Cognac Introduction

Sip a glass of cognac, and you’ll understand why the French say it’s made from l’eau de vie (the water of life). The velvety spirit is the most famous variety of brandy and is named for the area in France where it must be produced.

The area around the town of Cognac, France, is divided into six grape-growing regions.

The most expensive fruit comes from Grande Champagne, Petite Champagne and Borderies.

Once picked, the grapes are fermented and then distilled twice in copper pot stills, which produce a colorless alcohol called eau-de-vie. The spirit is then aged in oak barrels. Most cognacs are a blend of different eaux-de-vie of varying ages and qualities.

Cognacs are classified into a few general categories:

VS Cognac: Very Special
or ✯✯✯ (three stars) where the youngest brandy is aged at least two years in oak casks.

VSOP Cognac: Very Special
(less commonly, but officially according to the BNIC, ‘Superior’) Old Pale, where the youngest brandy is aged for at least four years in barrels, but the average wood age is much older.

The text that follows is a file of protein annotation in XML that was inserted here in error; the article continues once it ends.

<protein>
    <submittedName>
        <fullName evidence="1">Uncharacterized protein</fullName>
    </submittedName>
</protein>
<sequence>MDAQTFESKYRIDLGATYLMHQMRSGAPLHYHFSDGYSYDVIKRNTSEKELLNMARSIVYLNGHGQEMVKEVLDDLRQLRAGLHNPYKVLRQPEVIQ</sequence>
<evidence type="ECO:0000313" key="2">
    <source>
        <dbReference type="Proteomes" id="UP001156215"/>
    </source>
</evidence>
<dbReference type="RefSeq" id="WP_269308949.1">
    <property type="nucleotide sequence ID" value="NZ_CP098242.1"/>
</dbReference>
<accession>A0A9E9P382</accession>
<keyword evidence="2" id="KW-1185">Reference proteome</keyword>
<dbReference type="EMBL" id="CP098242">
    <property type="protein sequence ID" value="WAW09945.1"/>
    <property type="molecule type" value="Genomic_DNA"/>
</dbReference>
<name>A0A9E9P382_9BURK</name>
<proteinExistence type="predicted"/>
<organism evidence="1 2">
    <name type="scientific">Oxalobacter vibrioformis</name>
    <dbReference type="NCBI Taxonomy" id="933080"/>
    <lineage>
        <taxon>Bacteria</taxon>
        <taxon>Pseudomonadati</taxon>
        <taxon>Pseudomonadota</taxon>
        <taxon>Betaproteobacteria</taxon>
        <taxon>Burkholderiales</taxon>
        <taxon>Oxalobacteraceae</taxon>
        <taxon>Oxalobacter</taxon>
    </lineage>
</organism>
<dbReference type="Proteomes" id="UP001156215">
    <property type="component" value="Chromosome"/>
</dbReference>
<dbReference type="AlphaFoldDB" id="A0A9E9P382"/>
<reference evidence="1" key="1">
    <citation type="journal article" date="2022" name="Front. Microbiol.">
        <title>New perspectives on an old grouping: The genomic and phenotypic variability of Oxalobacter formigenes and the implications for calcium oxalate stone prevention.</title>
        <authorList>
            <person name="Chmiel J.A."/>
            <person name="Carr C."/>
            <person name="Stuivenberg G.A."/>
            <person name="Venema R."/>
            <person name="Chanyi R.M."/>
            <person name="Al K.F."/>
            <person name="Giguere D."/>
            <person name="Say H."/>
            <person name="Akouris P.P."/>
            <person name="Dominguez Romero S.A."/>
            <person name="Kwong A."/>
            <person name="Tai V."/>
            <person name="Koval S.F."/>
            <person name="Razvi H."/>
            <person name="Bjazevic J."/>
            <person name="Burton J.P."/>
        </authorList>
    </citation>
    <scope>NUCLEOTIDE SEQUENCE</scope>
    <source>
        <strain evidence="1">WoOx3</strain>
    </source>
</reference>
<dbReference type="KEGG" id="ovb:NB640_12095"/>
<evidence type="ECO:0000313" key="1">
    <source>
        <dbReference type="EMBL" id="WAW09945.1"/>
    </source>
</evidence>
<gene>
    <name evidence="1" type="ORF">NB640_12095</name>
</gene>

The origin of the world goes back to an order from the British Royal House in 1817. The Royal House was interested in a “cognac pale”, a Cognac which is not sweetened or coloured by adding sugar or caramel. At that time it was quite common to take advantage of using additives. In the beginning of the Cognac culture, it was either cognac or cognac eau de vie.

XO Cognac: Extra Old
where the youngest eaux-de-vie is aged for at least 6, but average upwards of 20 years. From april 10th 2016 on the minimum age for XO Cognacs will be set to 10 years. The expression XO was used for the first time in 1870.

More Cognac Terms

There are some other expressions used:

  • Cognac Napoleon Officially Napoleon is equal to XO in terms of minimum age but normally marketed as an in-between of a VSOP and XO Cognac.
  • Cognac Extra At least 6 years aged in barrels, this grade is usually older than a Napoleon or an XO.
  • Vieux represents a grade between the official grades of VSOP and XO.
  • Vieille Réserve is more or less like Hors d’Age a grade beyond XO.
  • Hors d’âge Cognac The BNIC states it as being equal to XO, but it is actually used to communicate a very high quality product, which is beyond the official age scale. Hors d’age means: beyond age.

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